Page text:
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Towards quantitative and multiplexed in vivo functional cancer genomics

A Correction to this article was published on 16 October 2018

This article has been updated

Abstract

Large-scale sequencing of human tumours has uncovered a vast array of genomic alterations. Genetically engineered mouse models recapitulate many features of human cancer and have been instrumental in assigning biological meaning to specific cancer-associated alterations. However, their time, cost and labour-intensive nature limits their broad utility; thus, the functional importance of the majority of genomic aberrations in cancer remains unknown. Recent advances have accelerated the functional interrogation of cancer-associated alterations within in vivo models. Specifically, the past few years have seen the emergence of CRISPR–Cas9-based strategies to rapidly generate increasingly complex somatic alterations and the development of multiplexed and quantitative approaches to ascertain gene function in vivo.

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Fig. 1: Diversity and complexity of somatic mutations in human cancer genomes.
Fig. 2: Autochthonous mouse models of cancer recapitulate complex and multifaceted genetic and microenvironmental inputs that affect tumorigenesis.
Fig. 3: Strategies to model somatic cancer-associated alterations in mice.
Fig. 4: Increasing the throughput and quantitative nature of functional genomics in vivo through multiplexed approaches.
Fig. 5: Integration of genome engineering with DNA barcoding enables barcode sequencing-based quantitative analysis of tumour suppression and oncogenicity.
Fig. 6: Generating combinatorial alterations in vivo.
Fig. 7: The next frontier: accurately reconstructing and characterizing all aspects of carcinogenesis.

Change history

  • 16 October 2018

    The originally published article failed to acknowledge the equal first authorship contribution of I. P. Winters and C. W. Murray. The article has now been corrected online. The editors apologize for this error.

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Acknowledgements

The authors thank the vibrant and innovative genome editing, cancer genetics and cancer modelling communities for their commitment to data sharing and collaboration. The authors apologize to those authors whose important work they could not highlight owing to space limitations. The authors thank D. Feldser and all members of the Winslow laboratory for helpful comments. I.P.W. and C.W.M. were supported by the US National Science Foundation Graduate Research Fellowship Program. I.P.W was additionally supported by US National Institutes of Health (NIH) grants F31-CA210627 and T32-HG000044. C.W.M. was additionally supported by an Anne T. and Robert M. Bass Stanford Graduate Fellowship. M.M.W. was supported by NIH grants R01-CA175336 and R01-CA207133. The contents of this publication are solely the responsibility of the authors and do not necessarily represent the official views of the various funding bodies or Stanford University.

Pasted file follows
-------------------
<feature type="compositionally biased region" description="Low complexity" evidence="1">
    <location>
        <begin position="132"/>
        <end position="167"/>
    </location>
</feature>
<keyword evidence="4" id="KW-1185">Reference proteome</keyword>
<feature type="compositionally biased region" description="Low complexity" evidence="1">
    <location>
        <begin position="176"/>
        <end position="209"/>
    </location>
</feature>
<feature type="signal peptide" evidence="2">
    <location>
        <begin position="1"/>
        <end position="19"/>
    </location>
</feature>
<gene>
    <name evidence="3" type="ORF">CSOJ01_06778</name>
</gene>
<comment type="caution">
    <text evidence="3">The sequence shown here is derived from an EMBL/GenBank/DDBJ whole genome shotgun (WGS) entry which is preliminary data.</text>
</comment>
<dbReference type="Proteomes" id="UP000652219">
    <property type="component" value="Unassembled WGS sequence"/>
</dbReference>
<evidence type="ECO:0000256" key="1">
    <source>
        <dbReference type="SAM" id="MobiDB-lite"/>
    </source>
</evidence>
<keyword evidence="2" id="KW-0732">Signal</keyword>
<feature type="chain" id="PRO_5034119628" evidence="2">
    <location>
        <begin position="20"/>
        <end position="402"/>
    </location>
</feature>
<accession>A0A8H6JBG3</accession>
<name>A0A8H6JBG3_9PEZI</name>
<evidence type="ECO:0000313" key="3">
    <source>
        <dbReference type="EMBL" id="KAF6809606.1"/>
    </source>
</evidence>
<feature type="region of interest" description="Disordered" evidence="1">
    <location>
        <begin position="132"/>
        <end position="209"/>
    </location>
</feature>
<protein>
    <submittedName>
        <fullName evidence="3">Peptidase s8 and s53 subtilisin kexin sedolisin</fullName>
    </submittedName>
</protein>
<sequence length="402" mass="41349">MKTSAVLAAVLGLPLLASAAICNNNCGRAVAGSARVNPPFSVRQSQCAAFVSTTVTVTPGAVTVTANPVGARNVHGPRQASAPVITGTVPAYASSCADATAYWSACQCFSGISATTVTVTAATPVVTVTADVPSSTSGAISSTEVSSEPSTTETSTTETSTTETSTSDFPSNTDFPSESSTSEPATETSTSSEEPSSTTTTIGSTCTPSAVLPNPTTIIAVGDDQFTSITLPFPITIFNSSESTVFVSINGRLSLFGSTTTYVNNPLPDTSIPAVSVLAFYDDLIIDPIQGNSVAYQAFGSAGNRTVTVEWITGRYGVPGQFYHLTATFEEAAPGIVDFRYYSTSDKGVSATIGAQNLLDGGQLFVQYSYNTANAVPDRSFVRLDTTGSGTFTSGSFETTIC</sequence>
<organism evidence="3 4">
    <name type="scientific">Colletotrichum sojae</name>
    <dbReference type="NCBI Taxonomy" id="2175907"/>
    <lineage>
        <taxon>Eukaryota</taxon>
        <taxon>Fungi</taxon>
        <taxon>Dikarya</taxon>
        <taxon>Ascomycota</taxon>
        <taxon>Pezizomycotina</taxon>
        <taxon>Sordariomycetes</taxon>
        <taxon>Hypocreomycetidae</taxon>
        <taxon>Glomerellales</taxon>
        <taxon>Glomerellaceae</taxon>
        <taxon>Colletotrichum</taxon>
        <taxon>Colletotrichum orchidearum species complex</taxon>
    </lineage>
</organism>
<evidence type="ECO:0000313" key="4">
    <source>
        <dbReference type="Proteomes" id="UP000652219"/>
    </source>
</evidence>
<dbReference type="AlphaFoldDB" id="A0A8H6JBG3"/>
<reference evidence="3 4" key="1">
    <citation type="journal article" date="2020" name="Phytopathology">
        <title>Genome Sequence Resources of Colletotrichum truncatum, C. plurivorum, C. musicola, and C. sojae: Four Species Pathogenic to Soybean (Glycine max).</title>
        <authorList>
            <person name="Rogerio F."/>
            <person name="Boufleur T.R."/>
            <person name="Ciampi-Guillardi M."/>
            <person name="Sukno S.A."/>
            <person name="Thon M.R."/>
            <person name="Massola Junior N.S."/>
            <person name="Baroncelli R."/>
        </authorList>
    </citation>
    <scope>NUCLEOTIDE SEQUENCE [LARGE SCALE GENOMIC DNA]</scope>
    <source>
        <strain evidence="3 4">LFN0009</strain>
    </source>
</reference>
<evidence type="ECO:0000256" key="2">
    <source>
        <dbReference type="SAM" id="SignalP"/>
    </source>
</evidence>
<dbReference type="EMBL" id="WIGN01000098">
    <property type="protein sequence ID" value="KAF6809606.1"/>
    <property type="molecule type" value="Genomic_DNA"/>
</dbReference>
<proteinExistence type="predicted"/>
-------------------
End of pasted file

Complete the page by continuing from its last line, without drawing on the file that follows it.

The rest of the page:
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Nature Reviews Genetics thanks R. Rad and the other, anonymous reviewer(s) for their contribution to the peer review of this work.

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I.P.W. and C.W.M. contributed equally to all aspects of this manuscript. M.M.W. reviewed and/or edited the manuscript before submission.

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Correspondence to Monte M. Winslow.

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Competing interests

Stanford University has filed a patent on related work on which I.P.W. and M.M.W. are co- inventors. I.P.W. and M.M.W. are co-founders of and hold equity in D2G Oncology, Inc. The authors declare no additional competing interests.

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Glossary

Autochthonous mouse models of cancer

Mouse models in which tumours are initiated de novo from somatic cells and progress within the native in vivo environment.

Organoids

3D cultures of a tissue that recapitulate biological features of a specific organ in a more experimentally tractable in vitro setting.